Objective: The purpose of this study was to determine the most sensitive strategy for the detection of Staphylococcus aureus among pregnant women and newborn infants.
Study design: We obtained cultures for S aureus from 5 body sites of women at 35-37 weeks' gestation. We obtained cultures from their newborn infants before hospital discharge.
Results: Of 209 women who were screened, 29% of the women had at least 1 culture that was positive for S aureus; 5% of infants were S aureus carriers. The sensitivities of each site for S aureus detection were 52% nares, 50% throat, 13% rectum, 8% vagina, and 10% skin. The most sensitive combination of 2 sites was nares and throat (88%). Perinatal transmission of S aureus occurred in 4 women. Maternal methicillin-resistant S aureus carriage rate was 1%. Two infants carried the USA300 methicillin-resistant S aureus.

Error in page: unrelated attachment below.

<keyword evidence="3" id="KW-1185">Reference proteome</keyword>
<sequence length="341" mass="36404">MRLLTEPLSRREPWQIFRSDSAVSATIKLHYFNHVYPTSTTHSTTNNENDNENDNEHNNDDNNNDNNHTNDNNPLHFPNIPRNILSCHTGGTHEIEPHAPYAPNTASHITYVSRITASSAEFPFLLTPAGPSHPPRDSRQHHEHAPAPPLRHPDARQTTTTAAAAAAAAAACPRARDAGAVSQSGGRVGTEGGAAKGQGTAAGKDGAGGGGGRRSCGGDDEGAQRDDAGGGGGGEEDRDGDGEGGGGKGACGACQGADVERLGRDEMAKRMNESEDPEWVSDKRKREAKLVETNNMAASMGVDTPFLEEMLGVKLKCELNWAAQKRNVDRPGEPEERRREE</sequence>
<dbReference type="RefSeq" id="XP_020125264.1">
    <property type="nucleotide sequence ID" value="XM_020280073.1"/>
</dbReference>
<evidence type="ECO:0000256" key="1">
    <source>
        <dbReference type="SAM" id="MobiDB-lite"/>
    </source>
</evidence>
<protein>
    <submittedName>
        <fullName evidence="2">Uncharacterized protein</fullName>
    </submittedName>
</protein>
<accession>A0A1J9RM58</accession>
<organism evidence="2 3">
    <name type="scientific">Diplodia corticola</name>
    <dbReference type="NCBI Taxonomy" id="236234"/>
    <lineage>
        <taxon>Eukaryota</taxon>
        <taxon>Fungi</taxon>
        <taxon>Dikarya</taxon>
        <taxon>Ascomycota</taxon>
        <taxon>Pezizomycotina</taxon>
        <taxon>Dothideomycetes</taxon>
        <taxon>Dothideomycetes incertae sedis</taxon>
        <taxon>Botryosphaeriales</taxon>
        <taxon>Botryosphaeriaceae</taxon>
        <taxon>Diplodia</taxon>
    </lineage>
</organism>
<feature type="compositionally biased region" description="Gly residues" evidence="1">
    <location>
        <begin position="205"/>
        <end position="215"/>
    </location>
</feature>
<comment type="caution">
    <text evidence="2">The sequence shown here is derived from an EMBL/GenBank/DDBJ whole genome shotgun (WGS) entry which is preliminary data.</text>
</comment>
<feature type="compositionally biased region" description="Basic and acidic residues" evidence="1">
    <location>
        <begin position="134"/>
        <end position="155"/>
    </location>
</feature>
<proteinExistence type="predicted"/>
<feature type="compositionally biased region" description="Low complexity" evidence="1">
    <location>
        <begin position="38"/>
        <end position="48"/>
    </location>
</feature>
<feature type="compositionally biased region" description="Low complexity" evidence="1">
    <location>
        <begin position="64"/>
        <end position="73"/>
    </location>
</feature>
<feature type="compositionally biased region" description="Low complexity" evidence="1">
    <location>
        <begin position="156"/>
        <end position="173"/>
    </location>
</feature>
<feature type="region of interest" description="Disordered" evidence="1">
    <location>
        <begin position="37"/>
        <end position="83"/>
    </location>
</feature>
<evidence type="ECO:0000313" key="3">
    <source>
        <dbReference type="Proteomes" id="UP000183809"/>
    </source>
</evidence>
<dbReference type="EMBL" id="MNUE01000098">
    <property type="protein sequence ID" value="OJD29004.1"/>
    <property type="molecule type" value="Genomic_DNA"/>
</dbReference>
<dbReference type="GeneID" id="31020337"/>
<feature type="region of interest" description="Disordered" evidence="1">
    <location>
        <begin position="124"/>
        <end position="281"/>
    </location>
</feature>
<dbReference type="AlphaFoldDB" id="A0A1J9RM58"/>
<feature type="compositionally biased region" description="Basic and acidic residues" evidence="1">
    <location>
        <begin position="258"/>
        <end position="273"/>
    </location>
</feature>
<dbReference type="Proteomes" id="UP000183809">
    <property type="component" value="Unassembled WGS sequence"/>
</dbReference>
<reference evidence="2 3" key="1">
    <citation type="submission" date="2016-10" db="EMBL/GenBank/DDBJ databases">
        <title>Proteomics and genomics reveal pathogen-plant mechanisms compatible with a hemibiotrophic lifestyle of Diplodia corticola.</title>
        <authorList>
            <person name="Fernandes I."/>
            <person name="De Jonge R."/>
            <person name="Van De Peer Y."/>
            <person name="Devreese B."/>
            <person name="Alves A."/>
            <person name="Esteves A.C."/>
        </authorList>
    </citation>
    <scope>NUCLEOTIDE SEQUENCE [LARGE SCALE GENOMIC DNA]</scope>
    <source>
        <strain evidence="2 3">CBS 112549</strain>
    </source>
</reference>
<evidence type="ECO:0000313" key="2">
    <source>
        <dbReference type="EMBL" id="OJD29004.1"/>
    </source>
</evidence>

Conclusion: Screening single body sites is insensitive for the detection of S aureus carriage in pregnancy. Sampling nares and throat is essential to the identification of S aureus carriers.